If the errors are far reaching, the publisher will retract the article and, depending on the reason for the errors, may publish a replacement corrected version. It is possible to, and in this post I will explain how to cite a corrected version of an article.
|Haataja, A., Ahtola, A., Poskiparta, E., & Salmivalli, C. (2015). A process view on implementing an antibullying curriculum: How teachers differ and what explains the variation. School Psychology Quarterly, 30, 564–576. https://doi.org/10.1037/spq0000121|
ul> In text: (Haataja, Ahtola, Poskiparta, & Salmivalli, 2015).
Citing a Retracted, Corrected, and Republished Article To cite an article that has been republished in a corrected version, provide the publication details for the corrected version as you would to cite any other journal article. Often times the authors will include the words “corrected version” or similar in the title to alert readers as to the corrected nature of the article, but if these words are not present in the corrected version, do not add them or make other notations.
|Kullgren, K.A., Tsang, K.K., Ernst, M.M., Carter, B.D., Scott, E.L., & Sullivan, S.K. (2015). Inpatient pediatric psychology consultation-liaison practice survey: Corrected version. Clinical Practice in Pediatric Psychology, 3, 340–351. https://doi.org/10.1037/cpp0000114|
ul> In text: (Kullgren et al., 2015).
Citing a Correction Notice It is possible to cite a correction notice as well, and the format follows the regular format for a journal article reference. Here is an example:
|Elliott, E., & Leach, A.-M. (2016). Correction to Elliott and Leach (2016). Journal of Experimental Psychology: Applied, 23, 99. https://doi.org/10.1037/xap00001214|
ul> In text: (Elliott & Leach, 2016)
Citing Both Retracted and Corrected Versions of an Article If you want to cite both an original article that has been retracted and its corrected version, create two separate references. Use the format for the retracted article. If both the retracted and corrected articles would have the same in-text citation (by virtue of having the same authors and year of publication), put lowercase letters after the year to distinguish the two, as described in,
What is difference between APA 6 and 7?
Important Differences Between APA 6 and APA 7 Only one space between sentences and other punctuation. APA 6 I ate the apple. It tasted good! APA 7 I ate the apple. It tasted good! For in-text (parenthetical) citations, if there are more than two authors, you mention the first author and then include et al.
APA 6 (Smith, Janey, Keys, & James, 2019) APA 7 (Smith et al., 2019) In APA 6, when a reference had more than seven authors, only the first seven authors were listed in the references list, followed by et al. In APA 7, list all authors up to 20. When citing a resource, do not include the publisher’s city or state.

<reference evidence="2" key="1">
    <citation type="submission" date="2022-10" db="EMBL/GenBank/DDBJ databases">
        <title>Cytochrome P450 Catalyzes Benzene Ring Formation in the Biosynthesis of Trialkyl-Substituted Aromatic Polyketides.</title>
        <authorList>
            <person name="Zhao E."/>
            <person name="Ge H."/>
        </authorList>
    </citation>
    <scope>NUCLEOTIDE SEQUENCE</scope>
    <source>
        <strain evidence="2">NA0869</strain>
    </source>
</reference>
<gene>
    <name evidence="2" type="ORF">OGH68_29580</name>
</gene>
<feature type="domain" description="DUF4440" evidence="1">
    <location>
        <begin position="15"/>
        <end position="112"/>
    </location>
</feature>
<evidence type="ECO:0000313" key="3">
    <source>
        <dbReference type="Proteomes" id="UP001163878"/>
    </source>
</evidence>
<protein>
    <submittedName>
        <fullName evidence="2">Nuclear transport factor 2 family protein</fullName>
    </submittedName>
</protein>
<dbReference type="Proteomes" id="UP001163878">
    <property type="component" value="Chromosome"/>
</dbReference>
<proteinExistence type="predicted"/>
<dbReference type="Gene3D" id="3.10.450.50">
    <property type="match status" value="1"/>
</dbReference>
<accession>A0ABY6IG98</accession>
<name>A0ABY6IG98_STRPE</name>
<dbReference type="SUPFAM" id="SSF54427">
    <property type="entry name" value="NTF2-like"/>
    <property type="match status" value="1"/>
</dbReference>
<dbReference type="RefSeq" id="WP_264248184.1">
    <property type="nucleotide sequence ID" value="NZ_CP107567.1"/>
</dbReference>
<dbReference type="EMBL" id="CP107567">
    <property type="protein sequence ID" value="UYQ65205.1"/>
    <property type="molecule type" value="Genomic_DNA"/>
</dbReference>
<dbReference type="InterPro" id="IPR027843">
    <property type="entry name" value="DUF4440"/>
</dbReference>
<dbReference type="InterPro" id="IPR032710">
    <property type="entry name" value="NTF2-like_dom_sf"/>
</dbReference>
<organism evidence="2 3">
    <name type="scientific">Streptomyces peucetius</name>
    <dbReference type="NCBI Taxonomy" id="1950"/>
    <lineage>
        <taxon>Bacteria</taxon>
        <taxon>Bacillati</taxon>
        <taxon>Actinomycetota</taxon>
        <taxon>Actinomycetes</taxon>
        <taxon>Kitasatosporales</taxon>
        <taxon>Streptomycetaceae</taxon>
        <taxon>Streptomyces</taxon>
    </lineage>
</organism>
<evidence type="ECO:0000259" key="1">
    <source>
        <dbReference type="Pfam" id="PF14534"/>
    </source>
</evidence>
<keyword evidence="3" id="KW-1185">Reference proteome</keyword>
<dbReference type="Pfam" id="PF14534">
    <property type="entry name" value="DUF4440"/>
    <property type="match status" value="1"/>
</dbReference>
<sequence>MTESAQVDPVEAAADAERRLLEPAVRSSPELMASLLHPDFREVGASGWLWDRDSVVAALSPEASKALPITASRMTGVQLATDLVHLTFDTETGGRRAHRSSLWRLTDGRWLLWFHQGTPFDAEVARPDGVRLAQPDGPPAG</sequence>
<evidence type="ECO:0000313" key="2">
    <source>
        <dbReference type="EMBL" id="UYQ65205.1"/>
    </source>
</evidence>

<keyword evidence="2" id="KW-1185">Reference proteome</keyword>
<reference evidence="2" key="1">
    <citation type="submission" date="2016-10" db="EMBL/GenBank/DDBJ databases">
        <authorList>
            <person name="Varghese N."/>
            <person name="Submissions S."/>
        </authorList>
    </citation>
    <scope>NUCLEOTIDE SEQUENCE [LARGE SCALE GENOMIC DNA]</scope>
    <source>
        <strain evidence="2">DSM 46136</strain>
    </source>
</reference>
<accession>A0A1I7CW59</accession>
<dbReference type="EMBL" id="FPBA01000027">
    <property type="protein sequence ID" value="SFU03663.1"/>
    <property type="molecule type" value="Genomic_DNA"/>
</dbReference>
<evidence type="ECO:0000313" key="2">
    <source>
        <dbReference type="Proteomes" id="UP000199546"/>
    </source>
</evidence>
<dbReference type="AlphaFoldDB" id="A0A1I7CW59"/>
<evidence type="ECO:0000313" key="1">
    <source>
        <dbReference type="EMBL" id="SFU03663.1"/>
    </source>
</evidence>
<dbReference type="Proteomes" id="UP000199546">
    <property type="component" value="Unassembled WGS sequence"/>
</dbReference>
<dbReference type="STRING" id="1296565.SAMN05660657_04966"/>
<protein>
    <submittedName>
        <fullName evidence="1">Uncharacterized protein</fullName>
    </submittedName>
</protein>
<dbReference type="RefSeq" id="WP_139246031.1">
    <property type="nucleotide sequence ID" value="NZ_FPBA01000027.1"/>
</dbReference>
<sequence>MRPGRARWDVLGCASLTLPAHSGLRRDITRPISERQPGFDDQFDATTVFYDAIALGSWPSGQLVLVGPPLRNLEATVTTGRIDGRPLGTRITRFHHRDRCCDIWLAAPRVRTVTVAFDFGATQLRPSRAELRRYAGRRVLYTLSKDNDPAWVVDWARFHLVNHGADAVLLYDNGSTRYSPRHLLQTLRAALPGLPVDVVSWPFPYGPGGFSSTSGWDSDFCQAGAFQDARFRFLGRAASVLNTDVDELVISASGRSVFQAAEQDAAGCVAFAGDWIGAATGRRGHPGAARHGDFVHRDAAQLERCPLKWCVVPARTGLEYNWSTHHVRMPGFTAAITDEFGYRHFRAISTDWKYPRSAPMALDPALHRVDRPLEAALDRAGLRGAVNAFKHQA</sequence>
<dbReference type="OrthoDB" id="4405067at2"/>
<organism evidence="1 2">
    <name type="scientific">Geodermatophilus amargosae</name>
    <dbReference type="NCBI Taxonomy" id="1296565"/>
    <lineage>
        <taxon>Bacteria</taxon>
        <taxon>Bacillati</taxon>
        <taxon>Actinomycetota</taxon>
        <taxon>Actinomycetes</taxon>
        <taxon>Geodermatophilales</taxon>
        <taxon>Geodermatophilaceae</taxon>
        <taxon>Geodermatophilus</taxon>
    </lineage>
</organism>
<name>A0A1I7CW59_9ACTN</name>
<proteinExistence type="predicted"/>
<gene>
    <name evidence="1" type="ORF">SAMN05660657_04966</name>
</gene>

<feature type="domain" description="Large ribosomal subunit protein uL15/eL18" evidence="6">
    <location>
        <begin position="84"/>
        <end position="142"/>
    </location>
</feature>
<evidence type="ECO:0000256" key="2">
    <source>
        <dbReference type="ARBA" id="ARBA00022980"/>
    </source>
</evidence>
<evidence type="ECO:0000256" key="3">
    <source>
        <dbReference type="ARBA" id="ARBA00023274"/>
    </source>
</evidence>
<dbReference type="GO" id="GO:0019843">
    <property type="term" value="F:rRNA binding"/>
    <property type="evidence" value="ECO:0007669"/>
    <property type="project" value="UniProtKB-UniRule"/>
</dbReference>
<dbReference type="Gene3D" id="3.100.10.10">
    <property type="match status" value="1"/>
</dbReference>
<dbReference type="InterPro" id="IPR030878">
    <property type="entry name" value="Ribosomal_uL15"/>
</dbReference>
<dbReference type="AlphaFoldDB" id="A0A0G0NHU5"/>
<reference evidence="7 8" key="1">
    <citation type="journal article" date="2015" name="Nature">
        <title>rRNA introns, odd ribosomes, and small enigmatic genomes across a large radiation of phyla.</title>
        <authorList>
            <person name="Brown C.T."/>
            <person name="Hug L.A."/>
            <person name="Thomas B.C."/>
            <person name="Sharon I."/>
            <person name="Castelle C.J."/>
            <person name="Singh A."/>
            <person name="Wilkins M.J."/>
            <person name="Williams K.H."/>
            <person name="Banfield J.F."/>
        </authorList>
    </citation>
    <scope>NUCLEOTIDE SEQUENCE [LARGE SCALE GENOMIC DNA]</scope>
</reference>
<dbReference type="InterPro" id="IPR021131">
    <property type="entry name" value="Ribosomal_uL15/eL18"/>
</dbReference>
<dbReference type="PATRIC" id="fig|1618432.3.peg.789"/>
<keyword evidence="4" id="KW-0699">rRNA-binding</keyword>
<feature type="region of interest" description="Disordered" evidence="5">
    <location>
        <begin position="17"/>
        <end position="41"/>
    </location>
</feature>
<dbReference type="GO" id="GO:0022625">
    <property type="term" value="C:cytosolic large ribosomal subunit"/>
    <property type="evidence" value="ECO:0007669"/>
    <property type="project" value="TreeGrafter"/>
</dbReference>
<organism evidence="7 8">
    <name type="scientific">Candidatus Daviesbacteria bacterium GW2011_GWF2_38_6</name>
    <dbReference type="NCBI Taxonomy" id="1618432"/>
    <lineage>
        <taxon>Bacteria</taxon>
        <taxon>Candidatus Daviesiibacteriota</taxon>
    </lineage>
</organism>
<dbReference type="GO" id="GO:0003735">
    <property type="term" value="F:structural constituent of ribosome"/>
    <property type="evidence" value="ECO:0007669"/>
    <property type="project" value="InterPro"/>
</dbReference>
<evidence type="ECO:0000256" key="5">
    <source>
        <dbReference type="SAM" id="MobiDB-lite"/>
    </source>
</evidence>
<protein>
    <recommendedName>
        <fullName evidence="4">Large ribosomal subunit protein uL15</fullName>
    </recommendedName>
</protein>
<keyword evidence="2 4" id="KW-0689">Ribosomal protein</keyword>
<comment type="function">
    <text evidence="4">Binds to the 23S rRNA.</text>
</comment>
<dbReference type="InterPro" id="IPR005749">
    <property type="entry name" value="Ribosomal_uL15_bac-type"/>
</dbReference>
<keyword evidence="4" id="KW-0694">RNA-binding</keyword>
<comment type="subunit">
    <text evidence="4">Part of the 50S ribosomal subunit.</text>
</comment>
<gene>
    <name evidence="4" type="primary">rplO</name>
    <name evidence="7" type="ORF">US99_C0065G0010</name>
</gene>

APA 6 Merriam, S.B. & Grenier, R.S. (2019). Qualitative research in practice: Examples for discussion and analysis, San Francisco, CA: Jossey-Bass. APA 7 Merriam, S.B. & Grenier, R.S. (2019). Qualitative research in practice: Examples for discussion and analysis,
Jossey-Bass. When creating a citation for a journal article, if the volume, issue, and page numbers are known, then it is not necessary to include the URL or the DOI number. However, if the volume, issue, or page numbers are missing, then the URL or DOI needs to be included as active hyperlinks. APA 6 Grubb, J.M., Scott, P.H., & Good, D.W.
(2017). The answer is yes: Dual enrollment benefits students at the community college. Community College Review, 45 (2), 79–98. doi: 10.1177/0091552116682590 APA 7 Grubb, J.M., Scott, P.H., & Good, D.W. (2017). The answer is yes: Dual enrollment benefits students at the community college.
- Community College Review, 45 (2), 79–98.
- When citing from a Cengage textbook or from the library’s databases, do not include the URL given.
- Because these are subscription services and only people who have access to these services can see the resources, use instead the URL for the main page of that service.
For Cengage resources use https://www.cengage.com/ For EBSCO resources use https://www.ebsco.com/ Finally, for a web source that does not come from a subscription service, you will need to include the URL or the DOI (if provided). However, omit the words “Retrieved from” tag.
What’s New in the Publication Manual, Seventh Edition (APA) APA 6 & 7 Comparison Tables (Walden University) APA 6th vs.7th edition (Massey University)
Does article review need references?
Using the APA Format – Articles appear most commonly in academic journals, newspapers, and websites. If you write an article review in the APA format, you will need to write bibliographical entries for the sources you use:
Web : Author, A.A, (Year, Month Date of Publication). Title. Retrieved from Journal : Author, A.A, (Publication Year). Publication Title. Periodical Title, Volume(Issue), pp.-pp. Newspaper : Author, A.A, (Year, Month Date of Publication). Publication Title. Magazine Title, pp. xx-xx.
How to cite APA literature review?
Organizing Your Literature Review – An APA style paper is organized in the author-date style. This means you cite the author’s name and year of publication within the text with an in-text citation. You also include the page number, if appropriate. You then include the full information of that source in a reference list at the end of your paper.